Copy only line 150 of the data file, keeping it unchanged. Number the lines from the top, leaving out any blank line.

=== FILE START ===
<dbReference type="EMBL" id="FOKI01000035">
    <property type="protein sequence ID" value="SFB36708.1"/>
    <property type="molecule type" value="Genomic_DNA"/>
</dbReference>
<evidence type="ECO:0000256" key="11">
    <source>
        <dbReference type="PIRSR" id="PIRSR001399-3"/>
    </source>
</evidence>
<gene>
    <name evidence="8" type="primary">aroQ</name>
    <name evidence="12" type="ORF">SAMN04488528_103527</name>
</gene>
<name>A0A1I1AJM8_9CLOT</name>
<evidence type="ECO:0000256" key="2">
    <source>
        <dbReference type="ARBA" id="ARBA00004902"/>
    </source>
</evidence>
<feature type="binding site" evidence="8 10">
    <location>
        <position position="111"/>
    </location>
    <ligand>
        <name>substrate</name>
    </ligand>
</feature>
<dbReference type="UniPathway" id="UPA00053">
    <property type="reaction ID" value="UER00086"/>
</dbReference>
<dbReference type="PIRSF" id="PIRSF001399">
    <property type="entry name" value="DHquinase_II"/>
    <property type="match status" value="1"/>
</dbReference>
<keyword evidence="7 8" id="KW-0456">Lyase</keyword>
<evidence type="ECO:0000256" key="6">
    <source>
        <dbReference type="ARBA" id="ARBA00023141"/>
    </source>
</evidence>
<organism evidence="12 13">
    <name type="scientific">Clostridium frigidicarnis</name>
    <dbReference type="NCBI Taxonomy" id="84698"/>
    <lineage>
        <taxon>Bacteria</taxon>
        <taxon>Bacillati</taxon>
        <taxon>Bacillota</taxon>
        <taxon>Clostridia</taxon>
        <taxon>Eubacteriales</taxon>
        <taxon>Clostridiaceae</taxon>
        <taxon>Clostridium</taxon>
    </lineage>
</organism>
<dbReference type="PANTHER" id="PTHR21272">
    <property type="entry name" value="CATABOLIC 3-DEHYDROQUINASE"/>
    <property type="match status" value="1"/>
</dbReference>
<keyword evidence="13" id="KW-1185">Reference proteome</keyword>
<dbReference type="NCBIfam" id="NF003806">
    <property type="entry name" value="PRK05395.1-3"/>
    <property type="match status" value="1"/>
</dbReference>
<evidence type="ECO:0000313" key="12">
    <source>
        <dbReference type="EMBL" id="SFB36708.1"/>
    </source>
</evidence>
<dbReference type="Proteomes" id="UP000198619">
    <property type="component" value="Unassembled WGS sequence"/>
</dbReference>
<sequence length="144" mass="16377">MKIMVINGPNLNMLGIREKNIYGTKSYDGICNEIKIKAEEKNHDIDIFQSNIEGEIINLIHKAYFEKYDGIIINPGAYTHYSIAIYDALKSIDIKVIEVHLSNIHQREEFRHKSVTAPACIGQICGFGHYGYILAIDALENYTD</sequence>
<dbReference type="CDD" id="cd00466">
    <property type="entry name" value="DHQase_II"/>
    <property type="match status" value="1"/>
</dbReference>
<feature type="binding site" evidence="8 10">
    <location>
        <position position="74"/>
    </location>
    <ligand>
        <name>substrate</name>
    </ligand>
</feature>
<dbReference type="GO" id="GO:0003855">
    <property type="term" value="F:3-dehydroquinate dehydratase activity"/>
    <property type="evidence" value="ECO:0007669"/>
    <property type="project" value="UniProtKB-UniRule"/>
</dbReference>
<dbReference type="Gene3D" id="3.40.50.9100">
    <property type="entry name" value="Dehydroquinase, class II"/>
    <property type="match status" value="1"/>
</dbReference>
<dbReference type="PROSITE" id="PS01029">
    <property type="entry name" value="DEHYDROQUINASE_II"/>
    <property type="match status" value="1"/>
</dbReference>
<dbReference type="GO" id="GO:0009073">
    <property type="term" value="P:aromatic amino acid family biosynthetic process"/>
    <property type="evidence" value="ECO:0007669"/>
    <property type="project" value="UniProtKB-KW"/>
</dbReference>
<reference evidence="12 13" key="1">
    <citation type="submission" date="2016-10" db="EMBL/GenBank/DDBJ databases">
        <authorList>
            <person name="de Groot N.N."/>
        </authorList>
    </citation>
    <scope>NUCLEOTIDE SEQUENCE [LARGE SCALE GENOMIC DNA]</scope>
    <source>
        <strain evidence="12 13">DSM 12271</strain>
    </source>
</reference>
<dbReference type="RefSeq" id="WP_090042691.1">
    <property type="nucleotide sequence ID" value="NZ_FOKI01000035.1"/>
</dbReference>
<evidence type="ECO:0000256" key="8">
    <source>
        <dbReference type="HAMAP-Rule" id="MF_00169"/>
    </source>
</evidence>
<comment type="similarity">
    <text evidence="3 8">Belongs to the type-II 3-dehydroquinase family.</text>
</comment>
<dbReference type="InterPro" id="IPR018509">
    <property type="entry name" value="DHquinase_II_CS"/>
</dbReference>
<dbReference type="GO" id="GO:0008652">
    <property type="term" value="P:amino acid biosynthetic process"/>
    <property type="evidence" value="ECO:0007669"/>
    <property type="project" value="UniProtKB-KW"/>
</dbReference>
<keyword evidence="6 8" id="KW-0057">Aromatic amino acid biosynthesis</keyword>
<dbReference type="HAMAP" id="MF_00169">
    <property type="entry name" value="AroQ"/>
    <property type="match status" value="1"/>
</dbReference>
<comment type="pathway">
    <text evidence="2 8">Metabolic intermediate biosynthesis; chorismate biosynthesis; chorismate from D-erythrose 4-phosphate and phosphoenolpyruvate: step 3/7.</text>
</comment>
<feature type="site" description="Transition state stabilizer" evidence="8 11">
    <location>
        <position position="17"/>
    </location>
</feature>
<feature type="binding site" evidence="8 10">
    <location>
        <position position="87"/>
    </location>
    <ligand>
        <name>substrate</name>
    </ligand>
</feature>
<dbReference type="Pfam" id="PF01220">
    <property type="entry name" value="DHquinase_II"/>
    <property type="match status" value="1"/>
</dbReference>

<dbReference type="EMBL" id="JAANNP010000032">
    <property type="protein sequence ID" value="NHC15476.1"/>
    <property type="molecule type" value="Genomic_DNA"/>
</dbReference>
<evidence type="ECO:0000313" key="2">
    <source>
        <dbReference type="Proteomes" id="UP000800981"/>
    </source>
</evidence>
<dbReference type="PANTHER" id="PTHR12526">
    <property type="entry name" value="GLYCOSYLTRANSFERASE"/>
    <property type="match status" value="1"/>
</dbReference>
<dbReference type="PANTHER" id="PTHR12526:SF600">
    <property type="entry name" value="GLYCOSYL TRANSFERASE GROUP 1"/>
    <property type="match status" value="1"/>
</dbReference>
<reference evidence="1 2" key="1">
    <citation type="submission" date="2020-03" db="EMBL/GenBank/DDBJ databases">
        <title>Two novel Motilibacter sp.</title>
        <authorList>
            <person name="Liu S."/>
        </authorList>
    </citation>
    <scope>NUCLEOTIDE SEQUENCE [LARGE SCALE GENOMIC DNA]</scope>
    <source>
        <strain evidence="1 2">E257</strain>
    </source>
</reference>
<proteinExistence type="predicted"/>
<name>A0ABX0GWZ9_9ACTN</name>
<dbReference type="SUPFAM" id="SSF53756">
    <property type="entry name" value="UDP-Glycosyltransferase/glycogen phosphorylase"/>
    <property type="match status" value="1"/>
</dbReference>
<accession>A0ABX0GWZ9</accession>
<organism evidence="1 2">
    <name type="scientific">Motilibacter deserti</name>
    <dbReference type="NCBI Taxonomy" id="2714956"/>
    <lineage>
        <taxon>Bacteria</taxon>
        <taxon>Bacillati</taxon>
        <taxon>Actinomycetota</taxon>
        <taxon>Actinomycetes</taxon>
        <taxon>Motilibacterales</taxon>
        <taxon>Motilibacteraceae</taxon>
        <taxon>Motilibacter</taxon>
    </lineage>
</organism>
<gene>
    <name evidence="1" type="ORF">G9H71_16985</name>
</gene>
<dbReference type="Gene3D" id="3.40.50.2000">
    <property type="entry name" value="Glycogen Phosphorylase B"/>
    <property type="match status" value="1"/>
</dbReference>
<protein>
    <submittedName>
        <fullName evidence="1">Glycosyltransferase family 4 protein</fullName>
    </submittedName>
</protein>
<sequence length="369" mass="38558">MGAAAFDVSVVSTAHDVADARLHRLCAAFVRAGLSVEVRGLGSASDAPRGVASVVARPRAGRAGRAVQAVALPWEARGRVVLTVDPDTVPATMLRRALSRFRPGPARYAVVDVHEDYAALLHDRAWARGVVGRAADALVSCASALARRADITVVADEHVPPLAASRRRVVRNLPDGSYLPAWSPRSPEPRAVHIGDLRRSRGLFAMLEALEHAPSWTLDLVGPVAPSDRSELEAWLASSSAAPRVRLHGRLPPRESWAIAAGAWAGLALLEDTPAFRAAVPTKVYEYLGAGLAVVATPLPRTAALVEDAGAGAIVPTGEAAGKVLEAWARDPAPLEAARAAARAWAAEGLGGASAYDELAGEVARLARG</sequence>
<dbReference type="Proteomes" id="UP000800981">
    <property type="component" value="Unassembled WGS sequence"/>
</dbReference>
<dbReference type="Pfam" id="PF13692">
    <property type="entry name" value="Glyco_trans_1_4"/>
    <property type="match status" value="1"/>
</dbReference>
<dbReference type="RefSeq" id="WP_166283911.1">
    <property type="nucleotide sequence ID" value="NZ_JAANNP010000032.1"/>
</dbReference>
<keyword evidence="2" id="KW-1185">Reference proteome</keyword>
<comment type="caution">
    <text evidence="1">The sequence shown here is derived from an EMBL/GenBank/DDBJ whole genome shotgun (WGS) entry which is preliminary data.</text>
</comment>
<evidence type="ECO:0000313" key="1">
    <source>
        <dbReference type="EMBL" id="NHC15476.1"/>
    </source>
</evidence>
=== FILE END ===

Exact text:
        <name>substrate</name>